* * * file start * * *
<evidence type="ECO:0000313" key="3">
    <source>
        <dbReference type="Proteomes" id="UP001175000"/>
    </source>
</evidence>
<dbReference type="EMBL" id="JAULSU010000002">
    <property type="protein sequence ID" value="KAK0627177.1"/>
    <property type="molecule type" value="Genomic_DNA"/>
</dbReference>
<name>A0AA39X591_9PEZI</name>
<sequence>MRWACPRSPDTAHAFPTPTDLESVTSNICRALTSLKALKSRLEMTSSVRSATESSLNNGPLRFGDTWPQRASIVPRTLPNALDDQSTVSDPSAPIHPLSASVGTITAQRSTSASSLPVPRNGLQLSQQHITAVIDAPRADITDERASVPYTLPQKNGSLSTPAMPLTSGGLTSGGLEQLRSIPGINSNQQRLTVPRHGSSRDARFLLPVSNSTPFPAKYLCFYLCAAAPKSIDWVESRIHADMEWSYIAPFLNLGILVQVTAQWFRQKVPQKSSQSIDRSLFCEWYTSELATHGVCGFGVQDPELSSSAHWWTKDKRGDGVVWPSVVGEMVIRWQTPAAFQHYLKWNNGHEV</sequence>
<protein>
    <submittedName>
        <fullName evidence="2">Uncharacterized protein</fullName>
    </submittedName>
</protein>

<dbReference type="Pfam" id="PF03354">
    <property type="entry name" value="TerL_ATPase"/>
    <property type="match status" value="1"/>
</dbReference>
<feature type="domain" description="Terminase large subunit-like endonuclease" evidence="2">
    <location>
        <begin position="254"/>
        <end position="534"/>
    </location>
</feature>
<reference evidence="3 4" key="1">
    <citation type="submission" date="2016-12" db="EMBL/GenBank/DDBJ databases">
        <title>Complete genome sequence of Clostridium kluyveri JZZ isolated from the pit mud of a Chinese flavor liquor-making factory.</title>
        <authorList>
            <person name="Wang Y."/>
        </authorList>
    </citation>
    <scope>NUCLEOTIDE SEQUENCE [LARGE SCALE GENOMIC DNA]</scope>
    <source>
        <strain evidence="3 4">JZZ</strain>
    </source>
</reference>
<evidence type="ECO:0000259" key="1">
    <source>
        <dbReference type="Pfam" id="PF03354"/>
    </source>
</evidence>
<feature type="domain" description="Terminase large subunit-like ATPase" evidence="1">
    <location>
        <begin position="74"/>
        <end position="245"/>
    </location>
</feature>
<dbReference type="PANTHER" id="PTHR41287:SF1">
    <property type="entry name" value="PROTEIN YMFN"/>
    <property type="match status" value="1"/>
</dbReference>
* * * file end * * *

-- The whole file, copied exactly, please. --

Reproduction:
<evidence type="ECO:0000313" key="3">
    <source>
        <dbReference type="Proteomes" id="UP001175000"/>
    </source>
</evidence>
<dbReference type="EMBL" id="JAULSU010000002">
    <property type="protein sequence ID" value="KAK0627177.1"/>
    <property type="molecule type" value="Genomic_DNA"/>
</dbReference>
<name>A0AA39X591_9PEZI</name>
<sequence>MRWACPRSPDTAHAFPTPTDLESVTSNICRALTSLKALKSRLEMTSSVRSATESSLNNGPLRFGDTWPQRASIVPRTLPNALDDQSTVSDPSAPIHPLSASVGTITAQRSTSASSLPVPRNGLQLSQQHITAVIDAPRADITDERASVPYTLPQKNGSLSTPAMPLTSGGLTSGGLEQLRSIPGINSNQQRLTVPRHGSSRDARFLLPVSNSTPFPAKYLCFYLCAAAPKSIDWVESRIHADMEWSYIAPFLNLGILVQVTAQWFRQKVPQKSSQSIDRSLFCEWYTSELATHGVCGFGVQDPELSSSAHWWTKDKRGDGVVWPSVVGEMVIRWQTPAAFQHYLKWNNGHEV</sequence>
<protein>
    <submittedName>
        <fullName evidence="2">Uncharacterized protein</fullName>
    </submittedName>
</protein>

<dbReference type="Pfam" id="PF03354">
    <property type="entry name" value="TerL_ATPase"/>
    <property type="match status" value="1"/>
</dbReference>
<feature type="domain" description="Terminase large subunit-like endonuclease" evidence="2">
    <location>
        <begin position="254"/>
        <end position="534"/>
    </location>
</feature>
<reference evidence="3 4" key="1">
    <citation type="submission" date="2016-12" db="EMBL/GenBank/DDBJ databases">
        <title>Complete genome sequence of Clostridium kluyveri JZZ isolated from the pit mud of a Chinese flavor liquor-making factory.</title>
        <authorList>
            <person name="Wang Y."/>
        </authorList>
    </citation>
    <scope>NUCLEOTIDE SEQUENCE [LARGE SCALE GENOMIC DNA]</scope>
    <source>
        <strain evidence="3 4">JZZ</strain>
    </source>
</reference>
<evidence type="ECO:0000259" key="1">
    <source>
        <dbReference type="Pfam" id="PF03354"/>
    </source>
</evidence>
<feature type="domain" description="Terminase large subunit-like ATPase" evidence="1">
    <location>
        <begin position="74"/>
        <end position="245"/>
    </location>
</feature>
<dbReference type="PANTHER" id="PTHR41287:SF1">
    <property type="entry name" value="PROTEIN YMFN"/>
    <property type="match status" value="1"/>
</dbReference>